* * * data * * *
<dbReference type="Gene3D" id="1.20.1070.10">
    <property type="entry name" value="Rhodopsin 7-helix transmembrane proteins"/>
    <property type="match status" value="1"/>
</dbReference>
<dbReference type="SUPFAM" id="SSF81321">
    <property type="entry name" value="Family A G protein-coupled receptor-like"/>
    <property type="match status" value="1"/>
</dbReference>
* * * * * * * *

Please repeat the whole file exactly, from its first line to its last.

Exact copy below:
<dbReference type="Gene3D" id="1.20.1070.10">
    <property type="entry name" value="Rhodopsin 7-helix transmembrane proteins"/>
    <property type="match status" value="1"/>
</dbReference>
<dbReference type="SUPFAM" id="SSF81321">
    <property type="entry name" value="Family A G protein-coupled receptor-like"/>
    <property type="match status" value="1"/>
</dbReference>